Sara Ana Adlerstein Gonzalez
Associate Research Scientist
PhD, University of Washington (School of Fisheries)
MS, University of Washington (School of Fisheries)
MS, Universidad de Concepcion, Chile (Instituto de Biologia)
BA, Universidad de Concepcion, Chile (Instituto de Biologia)
Associate Research Scientist Adlerstein Gonzalez, PhD, is an applied ecologist and visual artist who explores the connections between art and science. As a scientist, she investigates processes at the ecosystem level using statistical modeling. Her main interest in research is to understand ecological processes and population dynamics of aquatic organisms at the ecosystem level, in particular those aspects that are relevant to resource management. Recently she has been investigating spatial and temporal scales needed to study the spatial distribution of fish abundance and obtain indices of abundance of fish populations in marine and freshwater ecosystems. Since fish, as other aquatic organisms, cannot be directly observed, large-scale population studies must rely on analysis of data from scientific surveys or commercial operations. The analysis of this information requires specialized statistical modeling. Currently Alderstein Gonzalez’ focus is in the Great Lakes.
Towards comprehensive databases and coordinated fish surveys for ecosystem management in the Great Lakes. PI. Co-PIs Johnson, He, Michigan Department of Natural Resources, Schaeffer, Riley, US-Geological Survey; Mohr, Ontario Ministry of Natural Resources. Sponsor: Michigan Department of Natural Resources, $118,500
Quantitative tools to predict sea lamprey production on habitat: prioritizing dam removal and control decisions. PI. Co-PIs Rutherford, Wiley, Silverman, U of Michigan, Jones, Michigan State University; Zorn, Michigan Department of Natural Resources. Sponsor: Great Lakes Fishery Commission, $159,500.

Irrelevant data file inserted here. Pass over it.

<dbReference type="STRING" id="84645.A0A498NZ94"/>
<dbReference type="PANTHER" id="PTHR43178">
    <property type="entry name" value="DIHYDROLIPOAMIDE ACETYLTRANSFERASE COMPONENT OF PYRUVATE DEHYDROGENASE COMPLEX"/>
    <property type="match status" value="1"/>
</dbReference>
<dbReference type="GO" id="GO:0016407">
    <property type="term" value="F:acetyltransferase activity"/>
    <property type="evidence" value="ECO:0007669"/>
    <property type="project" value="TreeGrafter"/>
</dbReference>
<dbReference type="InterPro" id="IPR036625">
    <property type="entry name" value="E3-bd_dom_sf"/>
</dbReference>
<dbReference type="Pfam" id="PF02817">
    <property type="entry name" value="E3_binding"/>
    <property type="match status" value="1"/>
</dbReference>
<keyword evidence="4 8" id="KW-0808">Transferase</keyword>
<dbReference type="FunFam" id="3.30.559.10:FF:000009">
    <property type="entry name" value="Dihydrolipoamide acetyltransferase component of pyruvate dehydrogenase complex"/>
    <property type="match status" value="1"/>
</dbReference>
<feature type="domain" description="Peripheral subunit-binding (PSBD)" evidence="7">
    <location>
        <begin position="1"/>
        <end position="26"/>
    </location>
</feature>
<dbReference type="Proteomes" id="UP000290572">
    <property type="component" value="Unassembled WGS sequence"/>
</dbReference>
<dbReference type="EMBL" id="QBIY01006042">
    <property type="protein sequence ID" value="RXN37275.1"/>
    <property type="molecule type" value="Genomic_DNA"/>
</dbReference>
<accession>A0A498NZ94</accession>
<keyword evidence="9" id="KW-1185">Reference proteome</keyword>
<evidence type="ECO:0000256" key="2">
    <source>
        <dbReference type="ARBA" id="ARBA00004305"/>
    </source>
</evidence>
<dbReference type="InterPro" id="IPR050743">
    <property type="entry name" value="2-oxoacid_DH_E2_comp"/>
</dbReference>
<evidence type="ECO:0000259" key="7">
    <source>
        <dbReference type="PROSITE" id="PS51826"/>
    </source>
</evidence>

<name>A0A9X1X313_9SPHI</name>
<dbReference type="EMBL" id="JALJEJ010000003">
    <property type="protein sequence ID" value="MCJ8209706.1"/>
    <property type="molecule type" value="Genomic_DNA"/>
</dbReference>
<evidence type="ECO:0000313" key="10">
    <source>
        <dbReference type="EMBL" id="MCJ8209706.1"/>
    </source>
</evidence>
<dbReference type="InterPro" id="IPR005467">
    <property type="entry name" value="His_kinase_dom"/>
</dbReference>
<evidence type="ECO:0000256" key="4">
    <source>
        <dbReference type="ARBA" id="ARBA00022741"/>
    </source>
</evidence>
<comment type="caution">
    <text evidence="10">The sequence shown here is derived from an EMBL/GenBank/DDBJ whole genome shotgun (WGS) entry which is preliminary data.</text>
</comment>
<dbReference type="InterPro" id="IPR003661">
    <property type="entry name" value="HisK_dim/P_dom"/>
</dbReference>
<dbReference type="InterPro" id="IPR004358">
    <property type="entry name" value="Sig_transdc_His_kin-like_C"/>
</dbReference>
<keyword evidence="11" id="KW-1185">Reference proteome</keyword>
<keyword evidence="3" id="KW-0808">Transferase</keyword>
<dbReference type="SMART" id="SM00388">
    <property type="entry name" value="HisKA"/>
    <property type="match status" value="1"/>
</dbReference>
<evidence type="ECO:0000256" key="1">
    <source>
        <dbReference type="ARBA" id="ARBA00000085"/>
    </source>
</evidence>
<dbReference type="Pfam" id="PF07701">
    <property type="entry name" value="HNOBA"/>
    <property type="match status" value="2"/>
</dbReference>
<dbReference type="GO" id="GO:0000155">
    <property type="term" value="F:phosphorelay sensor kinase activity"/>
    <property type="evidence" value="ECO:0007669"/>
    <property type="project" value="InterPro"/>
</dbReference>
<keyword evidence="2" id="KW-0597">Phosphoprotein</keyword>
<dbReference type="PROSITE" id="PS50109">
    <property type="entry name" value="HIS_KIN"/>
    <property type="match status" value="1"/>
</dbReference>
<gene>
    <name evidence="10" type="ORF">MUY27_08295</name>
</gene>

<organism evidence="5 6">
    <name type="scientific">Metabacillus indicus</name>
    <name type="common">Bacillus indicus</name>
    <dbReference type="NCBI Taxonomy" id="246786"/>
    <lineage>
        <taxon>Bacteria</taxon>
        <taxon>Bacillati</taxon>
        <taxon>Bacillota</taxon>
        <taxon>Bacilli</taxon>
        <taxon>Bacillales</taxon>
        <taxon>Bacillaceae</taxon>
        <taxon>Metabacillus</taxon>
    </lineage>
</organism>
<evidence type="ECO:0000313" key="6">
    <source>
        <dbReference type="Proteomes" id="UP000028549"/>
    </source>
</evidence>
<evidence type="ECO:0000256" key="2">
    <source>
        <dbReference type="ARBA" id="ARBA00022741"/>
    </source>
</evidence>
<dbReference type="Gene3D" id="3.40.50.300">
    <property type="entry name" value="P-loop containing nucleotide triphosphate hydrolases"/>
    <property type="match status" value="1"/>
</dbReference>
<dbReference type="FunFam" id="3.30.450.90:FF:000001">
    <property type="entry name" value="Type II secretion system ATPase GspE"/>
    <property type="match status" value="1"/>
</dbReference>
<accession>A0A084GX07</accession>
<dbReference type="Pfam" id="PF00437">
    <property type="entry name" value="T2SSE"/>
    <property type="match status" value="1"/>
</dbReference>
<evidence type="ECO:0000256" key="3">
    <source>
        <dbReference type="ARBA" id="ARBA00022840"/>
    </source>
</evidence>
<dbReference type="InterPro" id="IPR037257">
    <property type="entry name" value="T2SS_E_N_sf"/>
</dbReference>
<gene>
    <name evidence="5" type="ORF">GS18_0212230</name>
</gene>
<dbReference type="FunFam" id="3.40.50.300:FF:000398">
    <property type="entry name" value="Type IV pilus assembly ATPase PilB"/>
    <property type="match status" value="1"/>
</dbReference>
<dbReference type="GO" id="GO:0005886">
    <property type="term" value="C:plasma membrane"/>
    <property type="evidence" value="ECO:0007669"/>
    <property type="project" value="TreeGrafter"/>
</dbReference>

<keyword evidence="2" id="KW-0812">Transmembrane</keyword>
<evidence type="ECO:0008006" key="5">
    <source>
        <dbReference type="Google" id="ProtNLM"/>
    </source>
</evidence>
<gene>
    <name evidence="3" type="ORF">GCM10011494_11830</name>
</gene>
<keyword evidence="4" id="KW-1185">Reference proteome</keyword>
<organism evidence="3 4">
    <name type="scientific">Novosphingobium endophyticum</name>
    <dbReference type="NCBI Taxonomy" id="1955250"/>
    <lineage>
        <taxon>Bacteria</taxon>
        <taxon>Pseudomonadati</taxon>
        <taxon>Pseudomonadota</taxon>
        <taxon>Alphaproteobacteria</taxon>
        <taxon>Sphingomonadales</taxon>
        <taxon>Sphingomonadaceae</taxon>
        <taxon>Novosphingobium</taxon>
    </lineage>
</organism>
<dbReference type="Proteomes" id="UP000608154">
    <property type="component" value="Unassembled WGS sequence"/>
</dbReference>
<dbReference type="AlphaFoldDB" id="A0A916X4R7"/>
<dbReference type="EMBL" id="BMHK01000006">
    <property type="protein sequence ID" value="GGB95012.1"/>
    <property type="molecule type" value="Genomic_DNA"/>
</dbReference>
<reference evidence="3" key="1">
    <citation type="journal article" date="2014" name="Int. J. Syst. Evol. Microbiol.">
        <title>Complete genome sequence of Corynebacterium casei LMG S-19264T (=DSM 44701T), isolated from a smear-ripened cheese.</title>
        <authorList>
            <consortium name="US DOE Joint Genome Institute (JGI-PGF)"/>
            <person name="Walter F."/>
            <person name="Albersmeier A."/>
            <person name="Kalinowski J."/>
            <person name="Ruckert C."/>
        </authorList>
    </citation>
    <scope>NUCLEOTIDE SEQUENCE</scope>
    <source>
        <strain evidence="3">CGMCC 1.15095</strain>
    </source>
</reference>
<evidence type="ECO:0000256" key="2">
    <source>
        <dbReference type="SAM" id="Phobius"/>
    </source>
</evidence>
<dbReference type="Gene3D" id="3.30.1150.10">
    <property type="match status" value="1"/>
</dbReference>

Analysis of Tagging Data to Quantify Lake Trout Migration in Lake Michigan. PI. Co-PIs Rutherford, U of Michigan; Clapp, Jones, Michigan Department of Natural Resources; Netto US Fish and Wildlife Service. Sponsor: Great Lakes Fishery Trust, $120,381.
Great Lakes Biological Monitoring - zooplankton, benthos, chlorophyll. Co-PI. Co-PIs Johengen, Jude, Carter, Hensler, Riseng, Wiley, U of Michigan. Sponsor: Environmental Protection Agency-Great Lakes National Program, $2,499,267.
Communicating Great Lakes Science. Sponsor :National Science Foundation – in collaboration with Michigan Sea Grant – Lawrence Hall of Science, University of California, $64,000.
American Association of University Women Educational Foundation Fellowship (1986).
Fisheries Memorial Scholarship, College of Ocean and Fishery Science. University of Washington (1987).
International Women's Fishing Association Scholarship Trust (1987).
Graduate School Scholarship, University of Washington (1989).
Golden Apple Award nominee (2016).
Adams, J., S. Riley and S. Adlerstein. 2009. Development of fishing power corrections for 12- and 21-m trawls used in the USGS Lake Huron fall bottom trawl survey. – Great Lakes Fishery Commission Report Series, Ann Arbor, MI.
Fishman D., S. Adlerstein, H. Vanderploeg, G. Fahnenstiel, and D. Scavia, 2009. Causes of Phytoplankton Changes in Saginaw Bay, Lake Huron during the Zebra Mussel Invasion. Journal of Great Lakes Research 35(4):482-495
Adlerstein, S., Rutherford, E., Clapp, D., Claramunt, R., and J. Johnson. 2009. Seasonal migration of salmonids in the Great Lakes interpreted from coded-wire-tag recoveries. ICES CM 2009/J:13. 25 pp
Fishman, D., S. Adlerstein, H. Vanderploeg, G. Fahnenstiel, S., and D. Scavia. 2010. Phytoplankton community composition in Saginaw Bay, Lake Huron, during the zebra mussel (Dreissena polymorpha) invasion: A multivariate analysis. Journal of Great Lakes Research 36: 9-19.
Goñi, R. R. Hilborn, D. Díaz, S. Mallol, and S. Adlerstein. 2010. Net contribution of spillover from a marine reserve to fishery catches. Marine Ecology Progress Series: Vol. 400: 233–243.
Independent evaluator, Marine Stewardship Council (2009).
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